Published 24th November 2017
Are you interested in learning the tango? Are you dreaming of soaking up some sun on Copacabana? Are you itching to catch some waves in Pichilemu? If any of these sound like your daydreams, then you’re probably thinking of teaching English in South America. And who can blame you? With gorgeous locations, welcoming cultures and loads of TEFL jobs, South America is a great choice for TEFL teachers at the moment.
As with any great adventure it pays to be prepared, so to help you make the make the most of your South American dream, we’ve put together our top tips to prepare you for teaching English in South America.
1. Get qualified
For sure South America is more chilled than others when it comes to qualifications (like Europe or the UK, for example), but that doesn’t mean that you shouldn’t be TEFL-qualified. You don’t necessarily need a degree to teach in South America or have any teaching experience but your chances of finding a job without at least a TEFL certificate are slim. Besides, doing a TEFL course is the best way to prepare yourself for making the magic happen in the classroom.
2. Bigger is better
The first thing you need to decide is where you are going to go. In terms of finding a job in South America, bigger is better. In other words, you are more likely to find a job in the bigger cities. A smaller town or village may offer a more authentic cultural experience but your chances of finding a job there are much smaller than in a big city where there are more students and more schools. Once you have narrowed your decision down to a specific country, pick one of its big cities to start your quest. Buenos Aires, Lima, Santiago and Rio de Janeiro are all good options.
3. Invest in a good pair of sneakers
You may be used to looking for and applying for jobs online, but in South America you will probably need to pound the pavements. Many schools expect you to be able to interview in person, so you will need to consider going to the country without a guaranteed job. This may seem daunting, but this is the way it’s done around these parts. You can look online but don’t be surprised if you find employers prefer their teachers to be in the area already.
4. Watch what you wear
When you find a school you want to apply at, make sure you are well-dressed when you drop in. Even though the culture may seem laidback and chilled, appearance is important so be aware of how you dress. (We were kidding about the sneakers!). Dress modestly and smartly and cover tattoos and body piercings as much as possible. This counts as much for when you pop in to drop off your CV as it does for job interviews.
5. Take your piggy bank
Because you are arriving in the country without employment, this also means that you will need to arrive with enough money to support yourself for a while before you get your first paycheck. It may take a few weeks to find a job and even then it will be a few weeks until you are paid. Happily, the cost of living in South America is pretty low so you won’t need to arrive with millions but bear in mind that you may need to pay a months’ deposit for rent and you may have travel expenses related to your job so factor that into your calculations.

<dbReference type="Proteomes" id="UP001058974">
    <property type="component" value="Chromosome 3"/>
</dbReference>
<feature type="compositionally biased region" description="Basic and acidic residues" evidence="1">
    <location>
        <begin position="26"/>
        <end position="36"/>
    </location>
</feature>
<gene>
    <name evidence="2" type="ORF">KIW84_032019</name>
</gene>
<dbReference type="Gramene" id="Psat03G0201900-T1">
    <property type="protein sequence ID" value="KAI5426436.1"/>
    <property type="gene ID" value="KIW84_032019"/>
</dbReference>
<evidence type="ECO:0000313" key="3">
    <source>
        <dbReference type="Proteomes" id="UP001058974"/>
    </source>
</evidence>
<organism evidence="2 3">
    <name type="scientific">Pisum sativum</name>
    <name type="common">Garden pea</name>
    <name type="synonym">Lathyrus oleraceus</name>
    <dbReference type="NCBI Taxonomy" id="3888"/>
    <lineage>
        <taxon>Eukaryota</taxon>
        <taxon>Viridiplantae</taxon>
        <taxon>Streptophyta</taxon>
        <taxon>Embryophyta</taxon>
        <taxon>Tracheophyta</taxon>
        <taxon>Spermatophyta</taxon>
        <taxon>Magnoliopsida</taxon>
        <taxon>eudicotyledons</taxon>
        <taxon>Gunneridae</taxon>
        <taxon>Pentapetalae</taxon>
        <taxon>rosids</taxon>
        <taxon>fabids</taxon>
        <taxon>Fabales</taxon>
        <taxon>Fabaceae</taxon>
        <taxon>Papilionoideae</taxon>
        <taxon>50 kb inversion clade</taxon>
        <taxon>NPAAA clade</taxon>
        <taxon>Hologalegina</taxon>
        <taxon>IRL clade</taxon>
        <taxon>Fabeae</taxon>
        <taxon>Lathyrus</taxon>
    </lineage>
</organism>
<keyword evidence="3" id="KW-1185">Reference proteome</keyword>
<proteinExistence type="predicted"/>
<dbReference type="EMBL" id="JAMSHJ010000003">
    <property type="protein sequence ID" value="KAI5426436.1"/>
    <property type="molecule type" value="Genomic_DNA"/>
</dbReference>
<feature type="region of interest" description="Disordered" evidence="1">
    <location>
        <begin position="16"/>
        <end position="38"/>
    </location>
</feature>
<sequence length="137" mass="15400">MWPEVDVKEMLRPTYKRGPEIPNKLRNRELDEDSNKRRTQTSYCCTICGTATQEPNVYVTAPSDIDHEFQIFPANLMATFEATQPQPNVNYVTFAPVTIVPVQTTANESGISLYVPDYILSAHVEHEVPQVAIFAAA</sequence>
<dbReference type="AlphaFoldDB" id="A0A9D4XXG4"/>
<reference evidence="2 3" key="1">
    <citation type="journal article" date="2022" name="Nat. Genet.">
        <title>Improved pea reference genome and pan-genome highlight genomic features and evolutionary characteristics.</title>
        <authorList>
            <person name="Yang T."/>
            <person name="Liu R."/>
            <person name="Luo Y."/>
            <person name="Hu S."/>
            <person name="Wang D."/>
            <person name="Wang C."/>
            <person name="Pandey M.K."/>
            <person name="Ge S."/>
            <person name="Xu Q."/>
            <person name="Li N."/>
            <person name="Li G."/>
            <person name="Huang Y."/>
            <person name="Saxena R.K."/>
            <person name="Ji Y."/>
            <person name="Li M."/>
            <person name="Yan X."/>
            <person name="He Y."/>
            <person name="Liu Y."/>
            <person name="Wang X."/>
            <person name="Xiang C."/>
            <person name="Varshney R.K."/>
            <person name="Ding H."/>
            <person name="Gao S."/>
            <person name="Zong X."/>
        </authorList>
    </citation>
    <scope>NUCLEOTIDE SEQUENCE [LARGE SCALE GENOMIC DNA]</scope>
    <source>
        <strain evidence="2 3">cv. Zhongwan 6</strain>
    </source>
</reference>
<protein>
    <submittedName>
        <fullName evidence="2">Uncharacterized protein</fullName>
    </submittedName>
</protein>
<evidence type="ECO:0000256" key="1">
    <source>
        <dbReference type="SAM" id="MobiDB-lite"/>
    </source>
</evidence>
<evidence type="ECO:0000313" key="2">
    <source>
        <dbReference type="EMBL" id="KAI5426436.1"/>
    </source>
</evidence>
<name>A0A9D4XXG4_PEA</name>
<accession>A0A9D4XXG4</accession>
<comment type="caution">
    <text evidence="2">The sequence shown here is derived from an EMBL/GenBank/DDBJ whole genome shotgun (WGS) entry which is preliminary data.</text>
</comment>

6. Speak the lingo
It’s a no-brainer to try and pick up the language of whichever country you are in, but this can be extended to include translating your CV into Spanish or Portuguese or the relevant language. You could also invest in business cards with your contact details.
7. Be prepared to teach private students
These business cards will come in handy when you are looking for private students, which is common in South America. If possible, wait until you have a local phone number before making the cards so that employers will be able to reach you easily. Then you can have them at hand to leave at libraries or on community noticeboards, or when you meet new friends.
8. And Business English
Business English is becoming very popular in big South American cities as their economies improve. Being a Business English teacher will make you a very attractive teacher for language schools, companies and potential private students. What’s more, teaching Business English can earn you more money than teaching General English. Even if you don’t have any experience in the business sector, sell yourself as capable of teaching Business English and it will make your CV look that much better.
9. Don’t expect to become a millionaire
While most of us become TEFL teachers because we are excited by the opportunities for adventure it will afford us, we still need to be realistic and think about finances. In South America you will certainly make enough to live off and probably enough to live well – think beach getaways on weekends and eating out at restaurants during the week – but don’t count on making enough to pay off your student loan back home. Instead, your focus while living in South America should be on the experience of living in such an amazing destination.
10. When in Rome…
If you are able to put financial concerns to the back of your mind then this is the next step for you. When in Rome, do what the South Americans do…or something like that. South America is not only different geographically to many countries, but also culturally. Embrace the culture and learn to live like a local, even if that might mean living at a slower pace than you are used to. Be prepared to be frustrated when things don’t happen as quickly as you would like them to.
That’s it. Our top ten tips for teaching English in South America. Keep these in mind and you’ll be all set for the South American adventure of a lifetime!